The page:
Too Much of a Good Thing

Mick Jagger once said, “Anything worth doing is worth overdoing.” Easy words for the musician that pops out children like they’re going out of style. And much easier for him to say given that he has the resources and the money to overdo the anything that’s worth doing.

Yet what if you’re just one of the everyday folks? The people that are like you, the people that are like me. What happens if we overdo the partying, the drinking, and God forbid, the reproducing? I’m not one to pass judgment on anyone, but I am one to worry. And I do worry about the ones I love, especially if they are exhibiting behaviors that can be potentially dangerous.

She’s my friend, the one I am worried about. She’s tall, gorgeous, with an ass that brings all the boys to the yard. She’s fiercely independent and unbelievably social, and we have almost nothing in common except for the most important things: she’s one of the few people that can make me laugh for a good thirty minutes straight and she’s been there for me through the lowest points of my life. So how do I tell her that her own liver will eventually kill her if she doesn’t take a step back, slow down, and come home from the parties? Sleep every once in a while, have a meal where the majority of calories don’t come from alcohol. It’s not an easy message to deliver, but her choices are simply becoming too much for me to handle, and soon enough they will be too much for her to handle as well.

At one point or another, we all have to grow up – at least a little bit. I’m all for keeping that inner child alive, but what I mean by “growing up” is that when we hit our twenties, we actually do have to do things like search for a job, get our degrees, start our own companies, websites, product lines. We have to do something. Create something. Our legacy should not only consist of parties, drunken nights, and one night stands. Our legacy should be fun and memorable, however. We should be able to take a few risks to make our lives meaningful. But it’s all about balance. We can’t constantly push our limits – we as humans are not unbreakable. We are not even close to invincible. We are fragile, and when we’re young and carefree, sometimes it’s hard to remember that.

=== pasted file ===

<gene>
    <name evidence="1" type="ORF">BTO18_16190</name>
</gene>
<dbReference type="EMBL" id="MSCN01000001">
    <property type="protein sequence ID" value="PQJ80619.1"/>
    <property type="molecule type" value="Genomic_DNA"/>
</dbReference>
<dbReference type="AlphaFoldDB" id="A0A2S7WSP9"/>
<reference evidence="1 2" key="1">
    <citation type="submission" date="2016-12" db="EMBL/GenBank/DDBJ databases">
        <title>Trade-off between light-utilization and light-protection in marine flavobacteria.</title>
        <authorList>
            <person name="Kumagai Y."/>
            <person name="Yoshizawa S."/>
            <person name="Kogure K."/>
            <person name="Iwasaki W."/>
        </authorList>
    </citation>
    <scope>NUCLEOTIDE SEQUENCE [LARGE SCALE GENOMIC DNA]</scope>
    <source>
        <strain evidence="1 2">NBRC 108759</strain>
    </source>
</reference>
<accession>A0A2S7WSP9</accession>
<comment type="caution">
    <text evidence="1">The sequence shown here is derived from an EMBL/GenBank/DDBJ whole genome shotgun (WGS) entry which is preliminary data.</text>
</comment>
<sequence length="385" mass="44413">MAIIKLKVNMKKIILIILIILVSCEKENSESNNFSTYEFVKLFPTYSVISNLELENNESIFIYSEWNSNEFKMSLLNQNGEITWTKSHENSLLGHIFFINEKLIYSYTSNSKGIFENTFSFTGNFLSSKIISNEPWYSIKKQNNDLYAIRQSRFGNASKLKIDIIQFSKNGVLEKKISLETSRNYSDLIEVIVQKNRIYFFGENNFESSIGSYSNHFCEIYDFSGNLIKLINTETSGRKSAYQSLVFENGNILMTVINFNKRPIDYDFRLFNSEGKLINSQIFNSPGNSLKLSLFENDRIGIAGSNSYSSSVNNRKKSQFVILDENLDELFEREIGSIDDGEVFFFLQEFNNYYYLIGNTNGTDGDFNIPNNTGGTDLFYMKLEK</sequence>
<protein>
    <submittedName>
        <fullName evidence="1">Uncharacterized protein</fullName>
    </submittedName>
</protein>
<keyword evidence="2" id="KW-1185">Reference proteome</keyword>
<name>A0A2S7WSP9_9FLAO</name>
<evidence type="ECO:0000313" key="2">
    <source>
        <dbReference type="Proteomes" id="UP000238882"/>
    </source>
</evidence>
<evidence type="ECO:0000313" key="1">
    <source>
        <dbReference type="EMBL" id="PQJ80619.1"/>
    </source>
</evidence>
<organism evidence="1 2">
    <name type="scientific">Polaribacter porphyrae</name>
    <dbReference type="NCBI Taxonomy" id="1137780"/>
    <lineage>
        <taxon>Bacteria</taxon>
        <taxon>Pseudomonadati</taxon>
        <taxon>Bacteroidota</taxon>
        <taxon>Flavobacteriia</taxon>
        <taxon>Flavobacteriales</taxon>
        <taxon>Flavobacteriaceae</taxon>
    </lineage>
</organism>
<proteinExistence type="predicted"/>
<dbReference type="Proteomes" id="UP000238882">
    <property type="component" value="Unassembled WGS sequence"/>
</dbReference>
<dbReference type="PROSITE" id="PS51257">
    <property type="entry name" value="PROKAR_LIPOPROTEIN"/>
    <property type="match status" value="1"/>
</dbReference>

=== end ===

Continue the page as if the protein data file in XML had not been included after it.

I am all for living in the moment, but also planning for the future. Spontaneity can only take us so far. And most of that living in the moment crap tends to be a romantic notion anyway. Hence why a majority of people don’t do it. Planning and organization and some normalcy are necessary to living. It’s the only way we know how to function. Or maybe I should say it’s the only way we can function. Finding the ying and the yang and learning how to properly weave a balance into our lives of what we want, what we need, what’s possible, what can wait and what can’t, etc.

When the parties stop and the alcohol is no longer poured, what are we left with? What will she be left with? Will she even be able to recall those nights of partying and canvasing the streets of San Francisco? She’s blacked out too many times for me to count. We’ve had talks before where she will admit she needs to change her ways, but we all know the old saying that actions speak louder than words. So I’m calling bullshit. I’m calling for a change for her and for anyone else that needs to step up and remember there are people out there that care about you. And frankly, it’s pretty damn selfish to care so little about yourself and let everyone else do the worrying and caring for you. Because like I said, everyone has their limits and eventually, if you don’t care about yourself, then no one else is going to either. And the talking is only going to go so far before I have to drag her ass to rehab. Because I would rather have her hate me than see her become an alcoholic – if she isn’t one already. She suffers from all the usual symptoms of alcoholism, ranging from the tremors and sweats when she doesn’t have the drug in her system to a lack of any proper nutrition at all. I don’t just blame her for her decisions, but I blame myself as well for not doing more to help her because her closest friends exhibit the same behaviors she does. But there comes a time when enough is enough. And that time is now. The parties, the alcohol, the drugs – and the constancy of those three things in her lifestyle is far too much for her or anyone else to bear. Some things aren’t worth the risk, some things aren’t worth overdoing, and some things simply become too much for us fragile humans – even if we don’t realize it at the time.

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